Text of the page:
• Speak clearly. Mumbling, muttering, and circular sentences do nothing to further communication.
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    Use appropriate language. Do not swear or talk rudely. Obscenities do not show assertiveness—it shows crude behaviour and irresponsibility of your understanding.
    • This method of understanding propriety is called savoir-faire.
    • Be careful about the tone of your voice. Keep it moderated.
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    If you feel tears or anger coming on, breathe very deeply from the stomach—you should be able to see your stomach rise out and pull back in. This deep breathing will calm you in as little as four to five breaths.
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    Be mindful of your voice. If you are too soft, the other person will think you are trying to hide yourself and may ignore you. If you are too loud, the other person may become scared or intimidated by your voice. The person you are speaking to may even get annoyed and retaliate, or interpret hostility, which is more aggressive than assertive.
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    The most important thing is to believe that you are responsible for yourself. No one else is responsible for your behaviour and your personality.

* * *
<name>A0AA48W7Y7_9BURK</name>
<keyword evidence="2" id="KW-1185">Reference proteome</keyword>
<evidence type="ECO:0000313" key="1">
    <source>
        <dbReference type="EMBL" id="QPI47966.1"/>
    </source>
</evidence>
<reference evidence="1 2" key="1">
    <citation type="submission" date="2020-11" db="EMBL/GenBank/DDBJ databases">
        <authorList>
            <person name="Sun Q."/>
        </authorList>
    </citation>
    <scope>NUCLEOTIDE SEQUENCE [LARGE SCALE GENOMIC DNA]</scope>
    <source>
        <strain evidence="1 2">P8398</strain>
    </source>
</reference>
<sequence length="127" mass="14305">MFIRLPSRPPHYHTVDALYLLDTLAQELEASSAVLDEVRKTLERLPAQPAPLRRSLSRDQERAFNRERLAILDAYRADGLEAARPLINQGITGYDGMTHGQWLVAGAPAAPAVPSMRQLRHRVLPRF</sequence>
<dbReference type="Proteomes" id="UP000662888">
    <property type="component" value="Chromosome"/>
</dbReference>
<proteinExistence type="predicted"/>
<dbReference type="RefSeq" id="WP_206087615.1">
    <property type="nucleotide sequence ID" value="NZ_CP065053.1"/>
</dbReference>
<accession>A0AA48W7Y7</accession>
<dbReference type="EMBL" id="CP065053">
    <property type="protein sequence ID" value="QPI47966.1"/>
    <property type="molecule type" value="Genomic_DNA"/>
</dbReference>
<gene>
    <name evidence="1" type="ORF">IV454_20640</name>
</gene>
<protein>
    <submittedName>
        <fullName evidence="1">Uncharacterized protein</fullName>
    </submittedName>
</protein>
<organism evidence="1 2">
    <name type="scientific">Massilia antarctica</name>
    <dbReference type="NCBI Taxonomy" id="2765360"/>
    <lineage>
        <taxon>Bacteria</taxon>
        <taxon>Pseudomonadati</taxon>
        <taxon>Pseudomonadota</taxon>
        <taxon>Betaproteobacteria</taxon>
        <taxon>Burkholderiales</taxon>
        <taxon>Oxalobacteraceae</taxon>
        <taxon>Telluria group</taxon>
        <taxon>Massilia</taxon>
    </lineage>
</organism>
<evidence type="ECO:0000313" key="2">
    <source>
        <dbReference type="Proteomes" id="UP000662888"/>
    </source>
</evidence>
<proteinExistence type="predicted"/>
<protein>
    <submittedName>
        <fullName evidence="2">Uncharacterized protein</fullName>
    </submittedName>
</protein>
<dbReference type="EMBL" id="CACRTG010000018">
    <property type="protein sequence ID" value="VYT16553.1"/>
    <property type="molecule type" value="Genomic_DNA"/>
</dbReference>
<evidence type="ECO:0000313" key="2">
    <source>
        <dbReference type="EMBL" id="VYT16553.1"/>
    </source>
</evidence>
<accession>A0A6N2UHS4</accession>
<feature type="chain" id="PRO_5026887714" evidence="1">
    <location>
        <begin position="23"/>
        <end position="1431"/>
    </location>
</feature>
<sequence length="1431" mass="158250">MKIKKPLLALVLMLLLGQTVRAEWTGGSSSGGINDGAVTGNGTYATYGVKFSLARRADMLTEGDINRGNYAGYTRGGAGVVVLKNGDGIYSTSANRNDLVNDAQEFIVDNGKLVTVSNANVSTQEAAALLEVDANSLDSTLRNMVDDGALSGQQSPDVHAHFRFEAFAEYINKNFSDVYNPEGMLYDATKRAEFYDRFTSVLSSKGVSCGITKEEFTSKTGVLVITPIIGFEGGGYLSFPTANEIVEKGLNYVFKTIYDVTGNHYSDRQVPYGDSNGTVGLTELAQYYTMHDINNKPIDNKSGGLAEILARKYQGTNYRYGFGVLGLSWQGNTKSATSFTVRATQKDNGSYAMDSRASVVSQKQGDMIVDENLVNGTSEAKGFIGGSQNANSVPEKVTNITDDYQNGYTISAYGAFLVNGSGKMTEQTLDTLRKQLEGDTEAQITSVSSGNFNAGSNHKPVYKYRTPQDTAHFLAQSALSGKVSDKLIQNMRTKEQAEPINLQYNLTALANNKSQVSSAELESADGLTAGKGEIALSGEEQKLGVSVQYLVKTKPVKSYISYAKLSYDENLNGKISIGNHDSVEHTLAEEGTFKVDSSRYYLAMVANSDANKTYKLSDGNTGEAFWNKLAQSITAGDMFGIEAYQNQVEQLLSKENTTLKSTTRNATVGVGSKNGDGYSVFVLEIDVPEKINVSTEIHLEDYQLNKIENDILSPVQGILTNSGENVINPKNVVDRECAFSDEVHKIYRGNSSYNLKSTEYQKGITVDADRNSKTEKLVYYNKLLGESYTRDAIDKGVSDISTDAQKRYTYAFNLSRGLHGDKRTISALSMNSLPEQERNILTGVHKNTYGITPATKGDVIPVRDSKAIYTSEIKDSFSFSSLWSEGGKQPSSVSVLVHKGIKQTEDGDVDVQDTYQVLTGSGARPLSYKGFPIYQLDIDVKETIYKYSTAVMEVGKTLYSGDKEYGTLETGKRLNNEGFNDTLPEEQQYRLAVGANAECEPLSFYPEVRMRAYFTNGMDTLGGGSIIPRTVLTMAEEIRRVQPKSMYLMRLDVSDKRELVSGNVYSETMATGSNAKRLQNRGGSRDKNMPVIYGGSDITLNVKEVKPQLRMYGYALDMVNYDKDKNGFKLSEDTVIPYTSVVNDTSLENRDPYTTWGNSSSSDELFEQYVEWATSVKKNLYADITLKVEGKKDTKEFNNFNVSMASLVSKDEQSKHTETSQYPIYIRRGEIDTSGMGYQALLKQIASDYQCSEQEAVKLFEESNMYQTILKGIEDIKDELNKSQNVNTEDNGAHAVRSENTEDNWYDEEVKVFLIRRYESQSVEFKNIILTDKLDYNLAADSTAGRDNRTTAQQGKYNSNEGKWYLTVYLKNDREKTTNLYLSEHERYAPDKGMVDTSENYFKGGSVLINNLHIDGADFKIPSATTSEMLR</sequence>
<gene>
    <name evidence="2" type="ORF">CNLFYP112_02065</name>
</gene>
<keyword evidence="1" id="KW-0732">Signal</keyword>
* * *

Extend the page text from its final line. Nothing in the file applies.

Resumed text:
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    Express your emotions clearly. Focus on how you feel.


  • If you have been in the habit of constantly seeking other's approval, then you might not overcome this habit overnight but if you keep working at it, eventually you can. After confrontations, look back on earlier ones and compare your reactions to contrast them - it may still feel just as threatening but it's heartening to see progress in how well you behaved. Breaking the "people pleasing" habit is not usually a simple all-or-nothing decision.
  • Don't yell or say things you'll regret later. This may seem like an easy option at the time but memories linger and it achieves nothing more than agitating and angering both parties. Assertiveness is about conveying your wants and needs without raising your voice.